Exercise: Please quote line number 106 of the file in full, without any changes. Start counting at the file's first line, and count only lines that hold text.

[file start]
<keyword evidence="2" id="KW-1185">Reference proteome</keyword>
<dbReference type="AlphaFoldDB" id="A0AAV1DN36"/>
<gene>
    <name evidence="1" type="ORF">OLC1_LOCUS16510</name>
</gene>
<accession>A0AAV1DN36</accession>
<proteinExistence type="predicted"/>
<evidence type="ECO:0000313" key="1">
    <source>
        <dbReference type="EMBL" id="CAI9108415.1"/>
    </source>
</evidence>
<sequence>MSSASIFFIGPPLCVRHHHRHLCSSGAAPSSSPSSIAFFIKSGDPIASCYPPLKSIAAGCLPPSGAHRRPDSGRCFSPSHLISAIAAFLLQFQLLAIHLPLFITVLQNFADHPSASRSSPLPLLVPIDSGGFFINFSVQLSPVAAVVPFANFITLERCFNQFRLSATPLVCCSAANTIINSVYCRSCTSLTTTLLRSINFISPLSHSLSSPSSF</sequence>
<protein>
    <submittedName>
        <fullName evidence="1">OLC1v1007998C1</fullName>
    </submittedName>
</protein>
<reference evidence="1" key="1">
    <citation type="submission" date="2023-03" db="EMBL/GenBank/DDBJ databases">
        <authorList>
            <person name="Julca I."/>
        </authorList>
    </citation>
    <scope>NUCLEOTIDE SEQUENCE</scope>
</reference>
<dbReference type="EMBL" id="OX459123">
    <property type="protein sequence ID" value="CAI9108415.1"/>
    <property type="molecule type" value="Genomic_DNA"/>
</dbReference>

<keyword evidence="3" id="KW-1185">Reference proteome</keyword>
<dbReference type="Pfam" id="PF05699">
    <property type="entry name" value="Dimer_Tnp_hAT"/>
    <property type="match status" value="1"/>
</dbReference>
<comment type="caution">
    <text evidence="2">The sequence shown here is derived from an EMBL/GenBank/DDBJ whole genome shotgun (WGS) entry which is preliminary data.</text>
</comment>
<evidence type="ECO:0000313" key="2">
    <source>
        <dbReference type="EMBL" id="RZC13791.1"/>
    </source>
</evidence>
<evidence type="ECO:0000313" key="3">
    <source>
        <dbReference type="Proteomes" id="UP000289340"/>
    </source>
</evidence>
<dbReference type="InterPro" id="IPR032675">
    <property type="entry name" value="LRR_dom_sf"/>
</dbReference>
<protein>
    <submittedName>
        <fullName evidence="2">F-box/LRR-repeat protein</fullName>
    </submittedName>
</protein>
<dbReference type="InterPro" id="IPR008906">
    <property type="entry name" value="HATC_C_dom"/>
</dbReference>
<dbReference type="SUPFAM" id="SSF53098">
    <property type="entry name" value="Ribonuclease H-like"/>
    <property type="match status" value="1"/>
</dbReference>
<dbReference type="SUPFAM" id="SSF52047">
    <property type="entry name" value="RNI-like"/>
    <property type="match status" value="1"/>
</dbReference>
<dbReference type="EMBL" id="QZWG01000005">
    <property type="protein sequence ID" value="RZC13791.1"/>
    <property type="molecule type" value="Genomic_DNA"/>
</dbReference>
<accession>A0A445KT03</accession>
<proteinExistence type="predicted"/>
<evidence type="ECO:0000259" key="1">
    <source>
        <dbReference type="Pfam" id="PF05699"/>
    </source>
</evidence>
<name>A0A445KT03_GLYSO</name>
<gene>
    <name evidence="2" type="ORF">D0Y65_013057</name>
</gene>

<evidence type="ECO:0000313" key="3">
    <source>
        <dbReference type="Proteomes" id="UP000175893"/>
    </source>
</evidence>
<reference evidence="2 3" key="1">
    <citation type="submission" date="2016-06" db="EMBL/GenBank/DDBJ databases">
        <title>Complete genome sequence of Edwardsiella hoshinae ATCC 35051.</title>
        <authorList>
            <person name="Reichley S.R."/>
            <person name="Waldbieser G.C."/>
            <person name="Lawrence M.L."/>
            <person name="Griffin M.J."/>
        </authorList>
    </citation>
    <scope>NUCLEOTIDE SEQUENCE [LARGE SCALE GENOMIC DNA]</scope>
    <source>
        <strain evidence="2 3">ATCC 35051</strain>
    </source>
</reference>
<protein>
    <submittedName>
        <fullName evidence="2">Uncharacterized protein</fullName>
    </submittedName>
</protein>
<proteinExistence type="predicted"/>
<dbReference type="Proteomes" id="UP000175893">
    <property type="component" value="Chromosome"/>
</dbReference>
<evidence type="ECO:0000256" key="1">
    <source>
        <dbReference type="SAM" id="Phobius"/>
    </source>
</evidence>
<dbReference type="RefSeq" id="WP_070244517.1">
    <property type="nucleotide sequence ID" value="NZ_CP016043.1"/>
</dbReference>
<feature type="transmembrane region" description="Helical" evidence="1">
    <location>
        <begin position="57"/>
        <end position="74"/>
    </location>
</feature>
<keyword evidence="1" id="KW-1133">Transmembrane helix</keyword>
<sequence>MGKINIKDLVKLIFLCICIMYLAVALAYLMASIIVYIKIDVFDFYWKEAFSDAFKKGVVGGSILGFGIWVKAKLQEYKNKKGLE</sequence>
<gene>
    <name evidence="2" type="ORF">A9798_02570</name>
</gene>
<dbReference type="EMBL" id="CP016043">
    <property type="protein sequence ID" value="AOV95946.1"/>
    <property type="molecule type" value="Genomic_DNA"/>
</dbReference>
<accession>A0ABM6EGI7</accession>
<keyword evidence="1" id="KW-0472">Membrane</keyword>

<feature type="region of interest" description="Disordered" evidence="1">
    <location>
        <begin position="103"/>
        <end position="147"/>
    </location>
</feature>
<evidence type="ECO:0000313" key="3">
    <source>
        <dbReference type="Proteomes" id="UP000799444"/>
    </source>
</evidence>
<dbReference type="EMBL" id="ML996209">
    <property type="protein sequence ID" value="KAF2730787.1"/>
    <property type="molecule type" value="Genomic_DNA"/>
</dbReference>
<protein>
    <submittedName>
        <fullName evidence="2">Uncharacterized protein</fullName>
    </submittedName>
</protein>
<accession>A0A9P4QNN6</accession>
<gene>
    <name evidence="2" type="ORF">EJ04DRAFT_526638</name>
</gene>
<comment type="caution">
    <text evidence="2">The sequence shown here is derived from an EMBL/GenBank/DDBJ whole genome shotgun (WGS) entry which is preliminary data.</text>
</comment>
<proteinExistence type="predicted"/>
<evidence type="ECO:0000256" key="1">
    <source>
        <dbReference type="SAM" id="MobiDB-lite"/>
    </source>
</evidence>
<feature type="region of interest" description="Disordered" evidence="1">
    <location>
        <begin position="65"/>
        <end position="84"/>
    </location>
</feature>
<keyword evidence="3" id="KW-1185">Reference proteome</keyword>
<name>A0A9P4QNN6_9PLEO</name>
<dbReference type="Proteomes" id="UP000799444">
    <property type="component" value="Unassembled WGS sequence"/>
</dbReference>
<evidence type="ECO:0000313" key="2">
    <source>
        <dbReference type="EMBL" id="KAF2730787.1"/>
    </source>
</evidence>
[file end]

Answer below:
    </submittedName>